New Braunfels Herald Zeitung Newspaper Archives

- Page 1

Issue Date:
Pages Available: 24

About New Braunfels Herald Zeitung

  • Publication Name: New Braunfels Herald Zeitung
  • Location: New Braunfels, Texas
  • Pages Available: 250,382
  • Years Available: 1952 - 2013
Learn More About This Publication


  • 2.17+ Billion Articles and Growing Everyday!
  • More Than 400 Years of Papers. From 1607 to Today!
  • Articles Covering 50 U.S.States + 22 Other Countries
  • Powerful, Time Saving Search Features!
Find Your Ancestors Now

View Sample Pages : New Braunfels Herald Zeitung, July 09, 1999

Get Access to These Newspapers Plus 2.17+ Billion Other Articles

OCR Text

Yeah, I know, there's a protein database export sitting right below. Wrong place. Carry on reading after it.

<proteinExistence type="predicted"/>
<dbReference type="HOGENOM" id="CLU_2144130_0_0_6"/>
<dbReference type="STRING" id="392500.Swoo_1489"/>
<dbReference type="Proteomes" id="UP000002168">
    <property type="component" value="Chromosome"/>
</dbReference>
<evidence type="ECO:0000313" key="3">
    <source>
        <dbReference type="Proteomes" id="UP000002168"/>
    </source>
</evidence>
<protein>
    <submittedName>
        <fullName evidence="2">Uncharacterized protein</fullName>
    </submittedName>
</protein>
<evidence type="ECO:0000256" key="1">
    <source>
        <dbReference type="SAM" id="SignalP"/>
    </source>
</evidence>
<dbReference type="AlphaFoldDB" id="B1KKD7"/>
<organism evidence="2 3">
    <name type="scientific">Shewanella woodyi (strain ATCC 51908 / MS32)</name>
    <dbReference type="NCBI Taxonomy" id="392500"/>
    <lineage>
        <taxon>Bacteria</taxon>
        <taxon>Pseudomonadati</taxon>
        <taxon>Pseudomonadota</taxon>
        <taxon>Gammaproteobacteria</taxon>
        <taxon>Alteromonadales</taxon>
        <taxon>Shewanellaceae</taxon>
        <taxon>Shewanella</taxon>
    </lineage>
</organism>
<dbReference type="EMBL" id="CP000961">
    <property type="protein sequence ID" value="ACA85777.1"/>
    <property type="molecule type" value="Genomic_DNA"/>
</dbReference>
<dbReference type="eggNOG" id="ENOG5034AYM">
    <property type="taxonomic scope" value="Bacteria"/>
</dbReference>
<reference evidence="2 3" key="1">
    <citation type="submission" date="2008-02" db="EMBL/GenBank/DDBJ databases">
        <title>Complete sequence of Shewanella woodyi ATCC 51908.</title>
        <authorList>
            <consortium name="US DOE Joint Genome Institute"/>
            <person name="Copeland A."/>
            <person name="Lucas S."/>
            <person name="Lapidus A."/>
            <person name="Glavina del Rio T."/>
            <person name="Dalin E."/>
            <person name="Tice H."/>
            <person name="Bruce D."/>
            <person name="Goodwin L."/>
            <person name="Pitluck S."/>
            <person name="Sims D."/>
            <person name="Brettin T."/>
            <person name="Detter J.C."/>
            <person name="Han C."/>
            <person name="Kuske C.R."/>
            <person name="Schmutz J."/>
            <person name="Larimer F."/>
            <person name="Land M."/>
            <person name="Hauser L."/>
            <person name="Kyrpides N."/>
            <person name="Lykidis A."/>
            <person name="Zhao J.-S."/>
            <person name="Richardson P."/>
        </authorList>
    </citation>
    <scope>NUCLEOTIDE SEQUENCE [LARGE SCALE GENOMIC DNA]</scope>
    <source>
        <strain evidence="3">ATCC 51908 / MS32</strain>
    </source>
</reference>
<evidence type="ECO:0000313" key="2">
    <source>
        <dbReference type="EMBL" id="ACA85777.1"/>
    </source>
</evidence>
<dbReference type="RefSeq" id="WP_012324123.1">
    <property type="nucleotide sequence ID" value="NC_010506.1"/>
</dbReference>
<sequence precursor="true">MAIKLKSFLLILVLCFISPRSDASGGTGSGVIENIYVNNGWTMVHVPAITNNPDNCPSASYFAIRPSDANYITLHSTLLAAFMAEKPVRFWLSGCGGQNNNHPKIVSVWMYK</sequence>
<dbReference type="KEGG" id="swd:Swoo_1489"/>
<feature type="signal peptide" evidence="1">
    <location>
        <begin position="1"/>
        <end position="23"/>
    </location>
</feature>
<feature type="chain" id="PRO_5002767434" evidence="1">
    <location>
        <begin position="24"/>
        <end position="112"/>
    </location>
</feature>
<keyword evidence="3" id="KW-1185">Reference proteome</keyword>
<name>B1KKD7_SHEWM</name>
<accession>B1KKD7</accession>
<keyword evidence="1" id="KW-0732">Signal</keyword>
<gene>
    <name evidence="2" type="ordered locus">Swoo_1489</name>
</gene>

New Braunfels Herald Zeitung (Newspaper) - July 9, 1999, New Braunfels, Texas ?-°332 % SHOELL DR ‘ '    vy    79903' FELS 73 AGHerald-Zeitung Wn?~~~~M ,' : G ■    :■■■■    •■    —~    ..v,,.    ': . Vol. 148, No. 166    24    pages    in    2    sections    July    9,    1999    T'v    __    Serving    Comal    County    since    1852    50    cents Friday River arrests increase Community mulls cost of expansion for NBISD Alcohol, drug charges top list of offenses from recent holidayFour children injured in accident on FM 306 projects as a test run before addressing trustees later this month. The committee plans to recommend a bond referendum this fall, with an election tentatively scheduled for Oct. 2. The $74.7 million plan is based on a $84 million recommendation by Total Program Management, a school management and planning company based in Grapev ine. TPM presented a facility, land use, and demographics study in December 1998. Reaves said the recommendation pre sented Thursday was developed by a consensus of the facility task force, comprised of district teachers, patrons and parents. “The committee made some additions, some deletions, and modifications and came to a consensus on the $75 million plan,” Reaves said. NBISD maintenance director David Owens said the majority of renovation and construction work would address handicap accessibility requirements, safety' code See NBISD/5A By Chris Crews Staff Writer Whether or not beefed-up law enforcement patrols on the Guadalupe River are keeping rowdy behavior at bay depends on how you look at the number of arrests and citations this past weekend. Sheriff’s deputies arrested 118 persons over the holiday weekend, 11 more than the Memorial Day holiday. Complete list of holiday arrests, citations on Guadalupe — Page 12A SCHEEL That total is 16 more than the 92 arrests during Labor Day weekend this past year — the first time the county increased the law enforcement presence to deter rowdy and illegal behavior on the Guadalupe. County Judge Danny Scheel said the sheriff’s office was doing a “fabulous” job in deterring aberrant behavior on the river, but alcohol still was causing some tubers and rafters to behave badly. “When people get so much beer in them, they lose their ability to think and they go and do something stu- wni nPD Pid and Set arrested or get citations,” Scheel said. Alcohol and drug charges made up the bulk of the charges against the 118 people arrested. Between midnight July 2 and 8 a.m. Tuesday, deputies made 42 arrests for public intoxication, 32 for possession of marijuana, 14 for minor in possession of alcohol, six for possession of a controlled substance and five for driving while intoxicated. After dozens of complaints and meeting with property ow ners this past summer, county officials decided to control the problem w ith enhanced law enforcement instead of pursuing an alcohol ban on the river. Scheel said because many of the visitors on weekend holidays were from out-of town, it would take time for the word to get out that outrageous behavior on the river would not be tolerated. “Until we get that message out to the public, there are going to be a lot of arrests,” Scheel said. Officials said 118 arrests might seem like a lot, but it should be kept in perspective w ith the number of visitors to the county. See RIVER/12A Authorities remove evidence from a Ford Thunderbird involved in a collision with a Ford Mustang around noon Thursday on Farm-to-Market Road 306. Six people, including four children, were airlifted to San Antonio and Austin hospitals from the accident scene. Three boys from the Canyon Lake area were listed in critical condition at University Hospital in San Antonio. HEATHER TODD/ Herald-Zeitung Reaves, others discuss $75 million bond plan By Heather Todd Staff Writer Community leaders gathered Thursday night to give their input on a proposed $75 million plan to address construction needs in New Braunfels Independent School District. The biggest question on the minds of many at Oak Run School was how much the plan would effect their pocketbooks and how it would address expected student growth. Members of the district’s Facility Task Force and NBISD Superinten-REAVES    tjent    Ron    Reaves    pre sented recommendations for future construction and renovation Three Canyon Lake boys among six airlifted to area hospitals The driver of the car was not injured. Canyon Lake Fire Department officials said two helicopters were called to the scene. The driver of the Mustang and a 13-year-old passenger were transported by Star Flight helicopter to Brackenridge Hospital in Austin. Shea said the 13-year old was listed in guarded condition. Authorities said the Jaws of Life was used to remove passengers from the Thunderbird, which was smashed on its right side. Travis Brannon and Tony Gonzales of San Antonio said they witnessed the accident and stopped to help passengers in the two vehicles. “There were six people riding in the Thunderbird and four kids in the backseat. The driver’s OK, but all the others were injured,” Brannon said. Gonzales said the children in the Thunderbird suffered severe injuries. “The 3-year-old was not in good condition and the older boy had a broken leg and severe lacerations on his face,” he said. Shea did not know the identities of the victims in the Thunderbird, but said both families were from the Canyon Lake area. He said he did not want to disclose the name of the driver of the Mustang, pending the results of the investigation. “Investigators feel alcohol may have been a contributing factor in the accident,” Shea said. Investigators are waiting for results of a blood test, which might take several weeks, he said. The scene of the accident was about two miles south of Farm-to-Market Road 2673 and FM 306 intersection, across the street from Murray Homes, Inc. at See ACCIDENT/5A By Heather Todd Staff Writer Three children from the Canyon Lake area were listed in critical condition at University Hospital in San Antonio after a two-vehicle collision Thursday afternoon on Farm-to-Market Road 306. Three boys, ages 3, IO and 11, suffered major injuries when the tan Ford Thunderbird they were riding in was struck by a red Ford Mustang around noon Thursday. Six people, including four children, were airlifted to San Antonio and Austin hospitals from the scene. Trooper Jim Shea with the Deputy of Public Safety said four children were passengers in the Thunderbird, but one child, a 7-year-old girl, was transported to McKenna Memorial Hospital with a minor arm injury. An adult passenger in the Thunderbird also was transported by AirLife to University Hospital. Feeling a need to reduce traffic speedCamellia Street residents address city’s traffic board By Christina Minor Staff Writer Residents at Thursday night’s Transportation and Traff ic Advisory Board meeting came seeking answers to the speeding problem on Camellia Street. A solution could come from a proposed speed hump policy. The street, which meets Mesquite Avenue to the south, connecting Walnut Avenue and the Interstate 35 access road, averages more than 1,000 vehicles per day. Residents asked the board to place speed humps along the street. Tavane Flaharty said she conducted a radar survey twice, with vehicles traveling over tile posted speed limit of 30 miles per hour. “With a school close by, we need to slow traffic down,” she said. “I passed around a petition with everyone on three streets signing it, except for one house who was not in favor of the speed hump.” The board drafted a speed hump policy, discussing criteria each neighborhood would have to meet to receive them. The board discussed the possibility of increased traffic flow on Gardenia Street if the speed humps were placed on Camellia. Don Ferguson, assistant to the city manager said speed humps would be gradual rises in the roadway, not the steeper ones found in parking lots. “They are successful in reducing See SPEED/5AInside Abby................... Classifieds......... ................7A ...........7-12B Comics............... ..............8A Crossword.......... ...............7A Forum................. ...............6A Local/Metro........ ..............4A Movies................ ........7A. 5B Religion............... ..........9-10A Sports................. ............1-4B Today................. ...............2A Television............ ...............8A Key code 76Amtrak train hits truck, derails west of Houston EAGLE LAKE (AP) — An Amtrak train carrying 235 passengers collided with a truck trailer Thursday, derailing nine of 13 cars and leaving 18 people hurt. One of the injured, the engineer, was in guarded condition. The eastbound Sunset Limited was traveling from Los Angeles to Orlando, Fla., when it collided w ith the ng and derailed at 11:43 a m. in a rural area of Colorado County 62 miles west of Houston, Steven Taub, an Amtrak spokesman, said. About 8(H) feet of track was tom during the accident. Two engines and seven cars were oft'the tracks. The engineer and an engineer in training had to be pulled from the wreckage by rescuers ;